But the problem with this, and the reason why we often fear the transhumanist singularity, is that even this suggestion puts undue focus on the motion. No one ever tells us that’s okay to not even go on the journey in the first place. We rarely, if ever, get the acknowledgement that where we are, right this instant, without any regard to future goals or moving towards anything, is good and worthwhile for its own sake. We are uncomfortable with the notion of doing nothing. The idea of being, in a sense, sedentary—not physically, but rather mentally and emotionally—never receives its deserved consideration. There is something so beautiful and transcendental about the art of not moving. It represents contentment. Too often we forget to find and acknowledge when we are content. Too often we preclude ourselves from ever even feeling that emotion at all. To use an analogy: hiking is one of my favorite activities because it affords me breathtaking views and a rejuvenating exposure to nature, but I have found more joy and more peace during days when I allow myself to simply sit in a chair in nature, with no destination or even motion. I firmly believe that the ability to metaphorically sit motionless and be content is conducive to greater happiness and greater satisfaction with all of life. And life brings us countless moments for us to forget the goal and forget the motion and simply be. It takes an effort to pull the mind back down to the lowest level, to focus on the immediate and not the far-off,  and to break day down into each individual moment, instead of allowing it to flow together and escape.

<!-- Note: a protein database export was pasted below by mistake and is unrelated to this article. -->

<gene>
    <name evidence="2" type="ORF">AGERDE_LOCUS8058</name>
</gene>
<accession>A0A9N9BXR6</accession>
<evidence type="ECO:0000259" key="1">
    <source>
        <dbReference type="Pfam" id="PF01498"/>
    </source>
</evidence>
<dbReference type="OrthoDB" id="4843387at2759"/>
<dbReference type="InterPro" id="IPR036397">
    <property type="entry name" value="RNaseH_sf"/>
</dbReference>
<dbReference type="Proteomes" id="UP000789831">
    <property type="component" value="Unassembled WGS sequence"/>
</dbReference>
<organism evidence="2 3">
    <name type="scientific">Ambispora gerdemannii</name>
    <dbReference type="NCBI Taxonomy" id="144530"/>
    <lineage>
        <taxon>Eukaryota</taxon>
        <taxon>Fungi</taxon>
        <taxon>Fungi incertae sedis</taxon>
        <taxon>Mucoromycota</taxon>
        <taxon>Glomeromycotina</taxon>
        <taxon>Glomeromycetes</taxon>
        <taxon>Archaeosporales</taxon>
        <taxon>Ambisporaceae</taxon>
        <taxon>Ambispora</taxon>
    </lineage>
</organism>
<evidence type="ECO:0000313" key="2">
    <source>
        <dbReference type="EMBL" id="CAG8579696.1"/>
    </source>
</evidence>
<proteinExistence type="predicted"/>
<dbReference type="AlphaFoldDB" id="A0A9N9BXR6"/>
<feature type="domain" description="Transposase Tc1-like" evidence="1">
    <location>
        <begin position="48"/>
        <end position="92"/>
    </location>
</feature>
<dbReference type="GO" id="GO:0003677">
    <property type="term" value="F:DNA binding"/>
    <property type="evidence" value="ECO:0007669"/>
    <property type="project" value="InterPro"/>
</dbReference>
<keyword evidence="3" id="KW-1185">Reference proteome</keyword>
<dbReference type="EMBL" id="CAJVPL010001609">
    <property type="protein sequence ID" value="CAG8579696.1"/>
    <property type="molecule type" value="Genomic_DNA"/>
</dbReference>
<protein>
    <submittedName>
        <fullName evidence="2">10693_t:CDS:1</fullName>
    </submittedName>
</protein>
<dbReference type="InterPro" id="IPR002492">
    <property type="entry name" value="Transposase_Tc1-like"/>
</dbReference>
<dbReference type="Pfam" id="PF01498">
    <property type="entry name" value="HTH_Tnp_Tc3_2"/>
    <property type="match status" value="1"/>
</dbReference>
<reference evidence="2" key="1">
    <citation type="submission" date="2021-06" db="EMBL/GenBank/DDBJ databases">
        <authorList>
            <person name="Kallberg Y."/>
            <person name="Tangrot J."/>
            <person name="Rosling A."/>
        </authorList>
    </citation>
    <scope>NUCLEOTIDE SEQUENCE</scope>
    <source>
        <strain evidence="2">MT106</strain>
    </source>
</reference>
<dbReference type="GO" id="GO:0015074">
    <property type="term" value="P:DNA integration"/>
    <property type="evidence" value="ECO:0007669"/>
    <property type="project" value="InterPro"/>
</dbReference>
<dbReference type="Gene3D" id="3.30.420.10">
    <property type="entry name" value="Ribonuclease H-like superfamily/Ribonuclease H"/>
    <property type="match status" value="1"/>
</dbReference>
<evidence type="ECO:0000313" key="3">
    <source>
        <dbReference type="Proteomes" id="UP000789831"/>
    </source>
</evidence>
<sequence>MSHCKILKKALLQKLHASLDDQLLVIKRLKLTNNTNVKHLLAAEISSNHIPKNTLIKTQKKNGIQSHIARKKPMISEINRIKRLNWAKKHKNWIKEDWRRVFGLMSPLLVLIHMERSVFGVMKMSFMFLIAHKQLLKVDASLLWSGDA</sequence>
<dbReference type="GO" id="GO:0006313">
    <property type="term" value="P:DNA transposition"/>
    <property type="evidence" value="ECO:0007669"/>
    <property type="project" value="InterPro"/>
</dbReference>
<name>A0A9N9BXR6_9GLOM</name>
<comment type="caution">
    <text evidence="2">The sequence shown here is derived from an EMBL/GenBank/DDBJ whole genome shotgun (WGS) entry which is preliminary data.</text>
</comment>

This is how we solve those moral quandaries of transhumanism. This is how we approach a world in which we live longer and healthier lives and where the specter of meaninglessness grows. It takes a refocusing of life onto what it means to be during each second, rather than what it means to strive toward something. But this doesn’t have to wait for scientists to develop the technology for us to live indefinitely. These existential problems are not unique to transhumanism, but are simply scaled up to fit the longer time frame. We face these issues every day. But we solve the issues of boredom and aimlessness by acknowledging the fact that we don’t have to aim anywhere. We don’t even have to move anywhere. We can just be present, comfortable in our situation, content with the world we make for ourselves.